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Like a Cancer - In a speech to the American Legion on Aug. 26, the president called ISIS a "cancer" and said that rooting it out won't be easy or quick, but that it will be done. "Our message to anyone who harms our people is simple: America does not forget. Our reach is long. We are patient. Justice will be done. We have proved time and time again we will do what's necessary to capture those who harm Americans," he said. (Photo: Sara D. Davis/Getty Images) 

Can We Talk? - California Rep. Barbara Lee has joined two other lawmakers in a letter to House Speaker John Boehner calling for a debate on the use of military force in Iraq. ?It is clear that the current mission in Iraq has extended beyond the limited, specific and targeted scope of preventing genocide and ensuring the security of U.S. personnel. The president must seek congressional authorization before the situation escalates further,? said Lee. ?Congress must have the opportunity to debate all options and consequences, including military, economic and diplomatic ones, to prevent the Islamic State from further destabilizing the region. If an authorization is necessary, it must be limited and specific to prevent passing of another blank check for endless war.?   (Photo: Chip Somodevilla/Getty Images)

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Can We Talk? - California Rep. Barbara Lee has joined two other lawmakers in a letter to House Speaker John Boehner calling for a debate on the use of military force in Iraq. “It is clear that the current mission in Iraq has extended beyond the limited, specific and targeted scope of preventing genocide and ensuring the security of U.S. personnel. The president must seek congressional authorization before the situation escalates further,” said Lee. “Congress must have the opportunity to debate all options and consequences, including military, economic and diplomatic ones, to prevent the Islamic State from further destabilizing the region. If an authorization is necessary, it must be limited and specific to prevent passing of another blank check for endless war.” (Photo: Chip Somodevilla/Getty Images)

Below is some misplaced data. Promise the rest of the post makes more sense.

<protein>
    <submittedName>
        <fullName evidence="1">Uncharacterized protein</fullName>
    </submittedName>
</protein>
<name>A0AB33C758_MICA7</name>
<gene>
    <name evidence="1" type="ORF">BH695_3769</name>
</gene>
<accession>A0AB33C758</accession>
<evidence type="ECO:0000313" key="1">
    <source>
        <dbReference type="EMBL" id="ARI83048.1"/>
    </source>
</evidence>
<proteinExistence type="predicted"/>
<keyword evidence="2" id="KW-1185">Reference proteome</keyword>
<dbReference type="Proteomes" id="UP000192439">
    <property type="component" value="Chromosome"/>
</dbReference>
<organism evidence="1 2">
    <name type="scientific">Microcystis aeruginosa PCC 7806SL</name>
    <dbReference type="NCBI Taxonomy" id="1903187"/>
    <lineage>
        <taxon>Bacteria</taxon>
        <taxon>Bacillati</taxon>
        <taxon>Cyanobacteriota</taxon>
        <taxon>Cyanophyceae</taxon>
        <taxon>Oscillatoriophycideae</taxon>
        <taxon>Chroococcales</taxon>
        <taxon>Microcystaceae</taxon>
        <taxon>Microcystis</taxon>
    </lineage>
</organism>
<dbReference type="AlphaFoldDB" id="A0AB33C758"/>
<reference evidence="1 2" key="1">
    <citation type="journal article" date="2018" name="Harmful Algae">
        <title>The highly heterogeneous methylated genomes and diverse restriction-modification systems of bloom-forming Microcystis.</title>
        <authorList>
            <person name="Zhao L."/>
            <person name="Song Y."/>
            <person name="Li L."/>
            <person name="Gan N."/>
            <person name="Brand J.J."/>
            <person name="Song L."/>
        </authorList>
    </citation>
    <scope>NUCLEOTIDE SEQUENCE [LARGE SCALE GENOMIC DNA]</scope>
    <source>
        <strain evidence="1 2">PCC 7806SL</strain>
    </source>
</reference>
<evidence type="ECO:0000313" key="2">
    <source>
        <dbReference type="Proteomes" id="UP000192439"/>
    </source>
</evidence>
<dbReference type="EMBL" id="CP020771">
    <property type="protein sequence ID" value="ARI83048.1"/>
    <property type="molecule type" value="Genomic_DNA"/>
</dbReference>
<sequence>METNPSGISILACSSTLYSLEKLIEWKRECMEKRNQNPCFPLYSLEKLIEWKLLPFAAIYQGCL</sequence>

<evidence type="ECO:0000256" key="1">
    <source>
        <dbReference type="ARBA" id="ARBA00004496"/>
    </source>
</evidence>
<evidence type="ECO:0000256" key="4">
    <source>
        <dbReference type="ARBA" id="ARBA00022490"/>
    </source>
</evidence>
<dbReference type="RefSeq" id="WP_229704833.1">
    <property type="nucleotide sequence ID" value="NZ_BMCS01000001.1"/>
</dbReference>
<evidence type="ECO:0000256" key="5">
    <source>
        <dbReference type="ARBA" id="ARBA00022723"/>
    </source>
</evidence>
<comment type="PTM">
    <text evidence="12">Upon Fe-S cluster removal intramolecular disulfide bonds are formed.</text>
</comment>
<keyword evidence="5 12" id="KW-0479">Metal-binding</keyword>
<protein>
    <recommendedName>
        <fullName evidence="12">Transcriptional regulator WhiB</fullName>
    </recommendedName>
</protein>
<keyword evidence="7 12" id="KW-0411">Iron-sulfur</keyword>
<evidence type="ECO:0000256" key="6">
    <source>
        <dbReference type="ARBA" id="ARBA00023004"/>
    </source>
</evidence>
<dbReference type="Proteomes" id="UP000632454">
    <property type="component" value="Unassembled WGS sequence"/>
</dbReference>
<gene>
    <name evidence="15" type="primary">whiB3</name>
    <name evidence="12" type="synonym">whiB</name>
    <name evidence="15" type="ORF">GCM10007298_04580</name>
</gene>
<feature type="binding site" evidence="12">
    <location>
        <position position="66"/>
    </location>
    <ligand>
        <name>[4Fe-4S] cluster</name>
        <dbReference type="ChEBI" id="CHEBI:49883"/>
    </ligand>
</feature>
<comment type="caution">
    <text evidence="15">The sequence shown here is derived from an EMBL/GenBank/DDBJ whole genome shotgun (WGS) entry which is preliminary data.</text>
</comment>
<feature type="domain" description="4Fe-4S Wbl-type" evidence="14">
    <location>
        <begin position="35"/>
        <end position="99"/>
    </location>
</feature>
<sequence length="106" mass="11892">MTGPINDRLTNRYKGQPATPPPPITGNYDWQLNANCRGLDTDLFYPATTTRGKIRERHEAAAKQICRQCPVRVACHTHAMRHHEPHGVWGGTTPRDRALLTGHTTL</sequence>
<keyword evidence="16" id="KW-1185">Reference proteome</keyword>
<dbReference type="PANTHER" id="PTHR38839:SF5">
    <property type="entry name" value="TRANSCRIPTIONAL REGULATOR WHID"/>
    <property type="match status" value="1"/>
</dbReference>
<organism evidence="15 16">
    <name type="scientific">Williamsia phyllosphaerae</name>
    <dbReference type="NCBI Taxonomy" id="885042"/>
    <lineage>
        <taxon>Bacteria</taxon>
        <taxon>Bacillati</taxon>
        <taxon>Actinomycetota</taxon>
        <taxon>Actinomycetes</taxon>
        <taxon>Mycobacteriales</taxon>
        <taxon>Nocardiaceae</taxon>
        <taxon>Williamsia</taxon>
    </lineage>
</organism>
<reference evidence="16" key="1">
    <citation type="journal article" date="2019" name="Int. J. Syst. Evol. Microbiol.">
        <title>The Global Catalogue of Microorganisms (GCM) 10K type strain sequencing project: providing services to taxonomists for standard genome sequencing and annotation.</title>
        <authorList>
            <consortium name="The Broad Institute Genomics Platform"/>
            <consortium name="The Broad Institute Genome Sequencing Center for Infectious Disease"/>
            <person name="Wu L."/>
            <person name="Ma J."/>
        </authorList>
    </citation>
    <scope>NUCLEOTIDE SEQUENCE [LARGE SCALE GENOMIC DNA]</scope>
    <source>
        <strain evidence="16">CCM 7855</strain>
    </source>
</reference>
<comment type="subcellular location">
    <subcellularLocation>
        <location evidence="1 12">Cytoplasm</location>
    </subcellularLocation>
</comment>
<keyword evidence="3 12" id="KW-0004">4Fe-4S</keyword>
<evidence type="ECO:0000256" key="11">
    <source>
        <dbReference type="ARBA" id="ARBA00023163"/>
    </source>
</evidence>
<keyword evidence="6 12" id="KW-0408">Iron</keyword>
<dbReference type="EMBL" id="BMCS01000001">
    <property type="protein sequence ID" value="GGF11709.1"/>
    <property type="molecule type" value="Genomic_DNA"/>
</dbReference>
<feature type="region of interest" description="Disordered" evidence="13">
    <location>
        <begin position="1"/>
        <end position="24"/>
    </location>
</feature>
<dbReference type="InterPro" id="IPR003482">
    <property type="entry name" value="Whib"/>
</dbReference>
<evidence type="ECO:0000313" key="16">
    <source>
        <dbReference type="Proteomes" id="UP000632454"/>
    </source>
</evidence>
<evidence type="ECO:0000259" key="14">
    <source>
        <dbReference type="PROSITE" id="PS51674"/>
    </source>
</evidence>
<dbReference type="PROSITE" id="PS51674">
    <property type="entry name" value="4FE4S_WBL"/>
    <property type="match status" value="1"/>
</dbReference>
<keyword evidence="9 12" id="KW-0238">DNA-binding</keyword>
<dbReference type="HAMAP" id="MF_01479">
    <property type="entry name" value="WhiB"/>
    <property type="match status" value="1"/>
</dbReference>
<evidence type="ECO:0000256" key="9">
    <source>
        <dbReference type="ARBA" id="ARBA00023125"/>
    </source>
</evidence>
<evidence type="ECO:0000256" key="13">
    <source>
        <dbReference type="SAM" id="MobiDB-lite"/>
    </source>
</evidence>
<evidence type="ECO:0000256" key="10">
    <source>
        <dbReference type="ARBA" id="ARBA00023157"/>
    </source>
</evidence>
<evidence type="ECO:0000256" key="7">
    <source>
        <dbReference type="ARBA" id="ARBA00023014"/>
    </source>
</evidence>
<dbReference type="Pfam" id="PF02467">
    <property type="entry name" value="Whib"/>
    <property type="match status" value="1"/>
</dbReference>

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There Is No Plan — Yet - Asked if he would seek Congressional approval for U.S. attacks on ISIS targets in Syria, Obama said on Aug. 28, "I don't want to put the cart before the horse. We don’t have a strategy yet." He added that, as president, “I will always do what is necessary to protect the American people. Our military action in Iraq has to be part of a broader comprehensive strategy to protect our people and to support our partners who are taking the fight to ISIL." Obama said he will consult with Congress and has asked his defense secretary to prepare "a range of options."(Photo: AP Photo/Charles Dharapak)

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Justice Will Be Served - Following the beheading of a second American journalist, Steven Sotloff, by Islamist terrorists, Obama vowed that the brutal murder would only "stiffen" America's determination to fight ISIL. ?Whatever these murderers think they?ll achieve by killing innocent Americans like Steven, they have already failed. They failed because, like people around the world, Americans are repulsed by their barbarism. We will not be intimidated,? the president said. ?Their horrific acts only unite us as a country and stiffen our resolve to fight against these terrorists. And those who make the mistake of harming Americans will learn that we will not forget and that our reach is long and that justice will be served.?   (Photo: AP Photo)

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Another Tragedy - On Sept. 2, Islamic State militants released a video of a second American journalist, Steven Sotloff, before he was beheaded.(Photo: AP Photo)

Justice Will Be Served - ?Whatever these murderers think they?ll achieve by killing innocent Americans like Steven, they have already failed. They failed because, like people around the world, Americans are repulsed by their barbarism. We will not be intimidated," Obama said in response to the beheading. Their horrific acts only unite us as a country and stiffen our resolve to fight against these terrorists. And those who make the mistake of harming Americans will learn that we will not forget and that our reach is long and that justice will be served."  (Photo: AP Photo/Charles Dharapak)

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Justice Will Be Served - “Whatever these murderers think they’ll achieve by killing innocent Americans like Steven, they have already failed. They failed because, like people around the world, Americans are repulsed by their barbarism. We will not be intimidated," Obama said in response to the beheading. Their horrific acts only unite us as a country and stiffen our resolve to fight against these terrorists. And those who make the mistake of harming Americans will learn that we will not forget and that our reach is long and that justice will be served." (Photo: AP Photo/Charles Dharapak)